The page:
Jacqueline Arias is an artist, independent filmmaker, and educator born in Alajuela, Costa Rica and raised in rural Ohio. This varied geographical and cultural history has inspired a body of work that addresses ideas of heritage, race, and socially constructed identities.
Jacqueline studied photography at Parsons School of Design, experimenting with photography, video art and performance work. Her work addresses the invisible social barriers in our society and the feelings of cultural detachment they cause.
Jacqueline’s experiments in photography and video led to directing and producing a feature length documentary film, entitled Imaginary Mothers. This film addresses issues about women’s rights, unfair class structures and wide spread corruption in international adoption. Imaginary Mothers was screened at the 2017 Golden Door International Film Festival.
Jacqueline is the founder of the Jersey Art Exchange, a nonprofit arts education program for disadvantaged youth.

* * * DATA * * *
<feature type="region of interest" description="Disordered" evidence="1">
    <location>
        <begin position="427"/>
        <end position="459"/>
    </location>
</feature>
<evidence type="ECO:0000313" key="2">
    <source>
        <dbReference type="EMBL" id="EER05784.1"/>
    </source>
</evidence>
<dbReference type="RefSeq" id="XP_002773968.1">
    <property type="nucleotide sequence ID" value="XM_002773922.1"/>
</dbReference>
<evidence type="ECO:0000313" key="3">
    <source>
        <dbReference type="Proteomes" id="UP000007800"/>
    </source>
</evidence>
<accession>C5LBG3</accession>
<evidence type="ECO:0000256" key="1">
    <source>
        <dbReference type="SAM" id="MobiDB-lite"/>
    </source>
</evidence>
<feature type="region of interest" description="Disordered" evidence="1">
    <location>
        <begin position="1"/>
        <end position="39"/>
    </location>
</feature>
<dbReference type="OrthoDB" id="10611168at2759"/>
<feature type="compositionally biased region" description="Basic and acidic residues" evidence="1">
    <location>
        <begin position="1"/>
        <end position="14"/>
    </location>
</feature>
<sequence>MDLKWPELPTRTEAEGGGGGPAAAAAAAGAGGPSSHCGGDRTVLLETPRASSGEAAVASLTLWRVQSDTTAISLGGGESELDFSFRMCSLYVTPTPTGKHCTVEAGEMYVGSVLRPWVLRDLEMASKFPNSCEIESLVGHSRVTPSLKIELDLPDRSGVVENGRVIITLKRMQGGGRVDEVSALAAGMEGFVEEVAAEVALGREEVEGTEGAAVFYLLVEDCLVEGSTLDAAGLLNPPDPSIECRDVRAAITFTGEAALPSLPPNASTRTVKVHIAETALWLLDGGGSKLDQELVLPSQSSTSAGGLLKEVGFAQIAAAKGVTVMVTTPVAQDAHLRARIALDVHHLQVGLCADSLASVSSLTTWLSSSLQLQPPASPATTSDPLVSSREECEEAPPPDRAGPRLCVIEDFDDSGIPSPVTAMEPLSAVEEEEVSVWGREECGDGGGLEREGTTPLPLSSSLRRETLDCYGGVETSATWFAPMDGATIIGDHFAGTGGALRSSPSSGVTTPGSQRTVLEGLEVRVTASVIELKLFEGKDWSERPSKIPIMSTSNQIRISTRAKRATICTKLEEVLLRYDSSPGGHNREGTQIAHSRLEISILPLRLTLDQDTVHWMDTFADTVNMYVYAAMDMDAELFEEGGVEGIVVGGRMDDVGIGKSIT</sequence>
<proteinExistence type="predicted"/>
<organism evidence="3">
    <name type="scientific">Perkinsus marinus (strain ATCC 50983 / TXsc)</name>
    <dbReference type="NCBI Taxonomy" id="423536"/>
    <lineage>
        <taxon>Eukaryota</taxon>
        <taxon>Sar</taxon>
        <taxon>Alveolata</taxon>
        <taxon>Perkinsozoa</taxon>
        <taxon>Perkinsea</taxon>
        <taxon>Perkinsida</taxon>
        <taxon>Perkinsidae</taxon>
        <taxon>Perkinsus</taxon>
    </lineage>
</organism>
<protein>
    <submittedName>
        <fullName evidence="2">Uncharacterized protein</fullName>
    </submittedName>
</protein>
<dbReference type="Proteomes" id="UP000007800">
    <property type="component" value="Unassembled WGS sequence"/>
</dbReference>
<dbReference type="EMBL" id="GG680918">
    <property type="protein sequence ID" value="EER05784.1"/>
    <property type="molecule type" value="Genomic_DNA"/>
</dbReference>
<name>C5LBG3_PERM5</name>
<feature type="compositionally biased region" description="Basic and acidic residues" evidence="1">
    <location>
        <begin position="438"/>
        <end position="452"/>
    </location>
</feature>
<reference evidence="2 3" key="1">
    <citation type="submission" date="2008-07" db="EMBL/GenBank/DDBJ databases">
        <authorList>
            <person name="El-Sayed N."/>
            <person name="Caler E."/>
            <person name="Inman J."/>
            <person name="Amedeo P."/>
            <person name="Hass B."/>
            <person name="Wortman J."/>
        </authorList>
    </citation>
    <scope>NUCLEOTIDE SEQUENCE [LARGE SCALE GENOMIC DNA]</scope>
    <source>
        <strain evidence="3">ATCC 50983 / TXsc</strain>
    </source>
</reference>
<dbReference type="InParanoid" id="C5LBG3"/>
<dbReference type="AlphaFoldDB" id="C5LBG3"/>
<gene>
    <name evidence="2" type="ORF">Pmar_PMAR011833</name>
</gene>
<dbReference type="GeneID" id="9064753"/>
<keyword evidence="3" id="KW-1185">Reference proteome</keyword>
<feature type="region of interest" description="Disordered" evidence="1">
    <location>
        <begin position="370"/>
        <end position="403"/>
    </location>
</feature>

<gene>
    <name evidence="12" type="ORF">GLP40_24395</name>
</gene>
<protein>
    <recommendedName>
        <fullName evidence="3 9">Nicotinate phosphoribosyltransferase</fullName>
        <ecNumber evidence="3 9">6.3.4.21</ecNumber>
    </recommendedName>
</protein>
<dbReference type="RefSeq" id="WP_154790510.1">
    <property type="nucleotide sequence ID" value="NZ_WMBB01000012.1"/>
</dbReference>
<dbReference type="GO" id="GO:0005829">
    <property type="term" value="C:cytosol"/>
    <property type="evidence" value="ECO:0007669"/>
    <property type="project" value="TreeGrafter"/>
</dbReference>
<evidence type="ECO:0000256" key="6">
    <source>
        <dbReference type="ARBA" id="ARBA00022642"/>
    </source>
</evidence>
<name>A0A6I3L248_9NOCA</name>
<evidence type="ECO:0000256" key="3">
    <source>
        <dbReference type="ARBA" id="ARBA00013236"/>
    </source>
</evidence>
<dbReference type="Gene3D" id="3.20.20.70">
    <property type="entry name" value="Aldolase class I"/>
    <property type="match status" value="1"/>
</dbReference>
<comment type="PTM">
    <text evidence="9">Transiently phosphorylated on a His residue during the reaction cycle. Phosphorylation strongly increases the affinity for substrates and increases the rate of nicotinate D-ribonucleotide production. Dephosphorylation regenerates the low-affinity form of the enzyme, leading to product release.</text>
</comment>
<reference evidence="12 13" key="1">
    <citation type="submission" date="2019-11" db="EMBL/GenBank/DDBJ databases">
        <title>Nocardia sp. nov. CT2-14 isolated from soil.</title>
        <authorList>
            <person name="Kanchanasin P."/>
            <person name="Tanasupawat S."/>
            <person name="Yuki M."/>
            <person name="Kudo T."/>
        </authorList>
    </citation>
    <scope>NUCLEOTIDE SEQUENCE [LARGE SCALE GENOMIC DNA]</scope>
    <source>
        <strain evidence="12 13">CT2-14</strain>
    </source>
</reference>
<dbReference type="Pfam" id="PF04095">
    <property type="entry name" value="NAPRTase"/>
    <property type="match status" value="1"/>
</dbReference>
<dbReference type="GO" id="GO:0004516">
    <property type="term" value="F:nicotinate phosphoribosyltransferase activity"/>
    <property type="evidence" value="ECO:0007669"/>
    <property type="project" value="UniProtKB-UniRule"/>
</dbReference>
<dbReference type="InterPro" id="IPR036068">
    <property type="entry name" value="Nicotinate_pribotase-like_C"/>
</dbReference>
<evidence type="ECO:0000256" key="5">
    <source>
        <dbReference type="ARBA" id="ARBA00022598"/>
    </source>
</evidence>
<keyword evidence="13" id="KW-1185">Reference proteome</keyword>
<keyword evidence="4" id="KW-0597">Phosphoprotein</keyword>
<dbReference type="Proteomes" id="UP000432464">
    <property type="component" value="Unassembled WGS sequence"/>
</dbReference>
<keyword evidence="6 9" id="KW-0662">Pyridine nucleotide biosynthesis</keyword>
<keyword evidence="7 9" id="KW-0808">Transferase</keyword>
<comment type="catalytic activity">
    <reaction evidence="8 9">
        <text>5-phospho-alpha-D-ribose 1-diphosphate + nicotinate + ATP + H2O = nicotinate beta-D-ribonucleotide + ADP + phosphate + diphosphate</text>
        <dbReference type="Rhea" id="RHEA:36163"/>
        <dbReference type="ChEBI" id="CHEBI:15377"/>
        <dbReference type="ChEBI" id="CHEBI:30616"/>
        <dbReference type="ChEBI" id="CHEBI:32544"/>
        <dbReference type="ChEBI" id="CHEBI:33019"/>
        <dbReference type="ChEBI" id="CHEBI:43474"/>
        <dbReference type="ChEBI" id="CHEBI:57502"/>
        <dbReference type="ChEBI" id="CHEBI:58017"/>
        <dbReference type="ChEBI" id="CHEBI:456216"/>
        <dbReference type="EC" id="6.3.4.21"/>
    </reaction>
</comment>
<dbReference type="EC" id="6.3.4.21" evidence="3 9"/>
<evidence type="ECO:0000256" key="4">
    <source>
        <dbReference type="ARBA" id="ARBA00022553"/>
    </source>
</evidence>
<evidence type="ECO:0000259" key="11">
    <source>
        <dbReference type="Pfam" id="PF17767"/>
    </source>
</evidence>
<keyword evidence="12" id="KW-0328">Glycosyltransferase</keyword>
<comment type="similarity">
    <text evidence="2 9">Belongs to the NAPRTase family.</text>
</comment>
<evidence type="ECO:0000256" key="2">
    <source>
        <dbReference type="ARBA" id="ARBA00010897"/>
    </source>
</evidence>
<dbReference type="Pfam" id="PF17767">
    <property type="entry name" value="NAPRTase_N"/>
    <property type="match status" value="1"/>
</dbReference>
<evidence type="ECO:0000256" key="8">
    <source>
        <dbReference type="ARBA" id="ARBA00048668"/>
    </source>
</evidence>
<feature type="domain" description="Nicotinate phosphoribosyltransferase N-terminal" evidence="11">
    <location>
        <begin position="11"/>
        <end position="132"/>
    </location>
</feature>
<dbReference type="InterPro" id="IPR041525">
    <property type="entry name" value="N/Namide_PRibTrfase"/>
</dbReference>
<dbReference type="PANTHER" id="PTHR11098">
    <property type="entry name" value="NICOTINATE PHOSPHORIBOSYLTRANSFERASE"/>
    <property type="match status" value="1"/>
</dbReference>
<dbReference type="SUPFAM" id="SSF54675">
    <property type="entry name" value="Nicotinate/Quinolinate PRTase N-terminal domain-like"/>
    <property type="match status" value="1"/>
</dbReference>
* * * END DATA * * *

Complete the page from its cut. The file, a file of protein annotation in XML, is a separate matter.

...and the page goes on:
Unseen Trajectories: Costa Rica / Panama Families
28 x 36 in.
Unseen Trajectories uses google earth elevation charts to explore the physicality international adoptees experience moving from country to country. By tracing the distance and calculating the length and depth one can begin to see the breadth of separation between families.
The visualization’s depiction of time and depth is symbolic of an emotional and psychological disruption not seen in a traditional map. The elevation drawings measure the space between birth mother and child; and holds the weight of loss felt by birth mothers and families – the broken bonds. This work gives form and shape to the unspoken invisible emptiness caused by separation.